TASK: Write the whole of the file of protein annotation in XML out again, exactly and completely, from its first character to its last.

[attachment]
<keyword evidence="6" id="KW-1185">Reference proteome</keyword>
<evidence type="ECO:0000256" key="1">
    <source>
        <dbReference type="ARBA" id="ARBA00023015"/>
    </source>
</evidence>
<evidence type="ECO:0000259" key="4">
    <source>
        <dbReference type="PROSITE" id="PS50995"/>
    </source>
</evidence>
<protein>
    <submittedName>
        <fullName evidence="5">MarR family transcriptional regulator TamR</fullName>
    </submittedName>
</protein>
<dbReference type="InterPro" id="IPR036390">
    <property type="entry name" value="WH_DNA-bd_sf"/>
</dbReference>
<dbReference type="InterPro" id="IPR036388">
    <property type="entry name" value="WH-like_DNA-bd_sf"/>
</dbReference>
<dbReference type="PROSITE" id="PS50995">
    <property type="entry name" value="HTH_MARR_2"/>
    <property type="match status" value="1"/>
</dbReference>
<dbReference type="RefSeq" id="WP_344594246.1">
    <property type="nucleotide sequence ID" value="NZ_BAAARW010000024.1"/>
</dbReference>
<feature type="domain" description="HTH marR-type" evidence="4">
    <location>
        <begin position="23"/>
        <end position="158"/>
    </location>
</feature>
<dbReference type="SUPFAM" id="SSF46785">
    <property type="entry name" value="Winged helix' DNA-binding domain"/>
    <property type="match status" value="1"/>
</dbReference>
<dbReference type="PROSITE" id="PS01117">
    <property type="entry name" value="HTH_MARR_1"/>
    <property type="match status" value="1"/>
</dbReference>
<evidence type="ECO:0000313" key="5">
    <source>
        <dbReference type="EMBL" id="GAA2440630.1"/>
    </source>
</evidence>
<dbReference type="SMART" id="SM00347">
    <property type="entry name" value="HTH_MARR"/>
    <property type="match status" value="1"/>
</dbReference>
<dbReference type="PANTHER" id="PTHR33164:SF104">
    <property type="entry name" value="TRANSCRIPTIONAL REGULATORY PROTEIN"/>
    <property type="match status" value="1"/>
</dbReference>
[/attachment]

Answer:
<keyword evidence="6" id="KW-1185">Reference proteome</keyword>
<evidence type="ECO:0000256" key="1">
    <source>
        <dbReference type="ARBA" id="ARBA00023015"/>
    </source>
</evidence>
<evidence type="ECO:0000259" key="4">
    <source>
        <dbReference type="PROSITE" id="PS50995"/>
    </source>
</evidence>
<protein>
    <submittedName>
        <fullName evidence="5">MarR family transcriptional regulator TamR</fullName>
    </submittedName>
</protein>
<dbReference type="InterPro" id="IPR036390">
    <property type="entry name" value="WH_DNA-bd_sf"/>
</dbReference>
<dbReference type="InterPro" id="IPR036388">
    <property type="entry name" value="WH-like_DNA-bd_sf"/>
</dbReference>
<dbReference type="PROSITE" id="PS50995">
    <property type="entry name" value="HTH_MARR_2"/>
    <property type="match status" value="1"/>
</dbReference>
<dbReference type="RefSeq" id="WP_344594246.1">
    <property type="nucleotide sequence ID" value="NZ_BAAARW010000024.1"/>
</dbReference>
<feature type="domain" description="HTH marR-type" evidence="4">
    <location>
        <begin position="23"/>
        <end position="158"/>
    </location>
</feature>
<dbReference type="SUPFAM" id="SSF46785">
    <property type="entry name" value="Winged helix' DNA-binding domain"/>
    <property type="match status" value="1"/>
</dbReference>
<dbReference type="PROSITE" id="PS01117">
    <property type="entry name" value="HTH_MARR_1"/>
    <property type="match status" value="1"/>
</dbReference>
<evidence type="ECO:0000313" key="5">
    <source>
        <dbReference type="EMBL" id="GAA2440630.1"/>
    </source>
</evidence>
<dbReference type="SMART" id="SM00347">
    <property type="entry name" value="HTH_MARR"/>
    <property type="match status" value="1"/>
</dbReference>
<dbReference type="PANTHER" id="PTHR33164:SF104">
    <property type="entry name" value="TRANSCRIPTIONAL REGULATORY PROTEIN"/>
    <property type="match status" value="1"/>
</dbReference>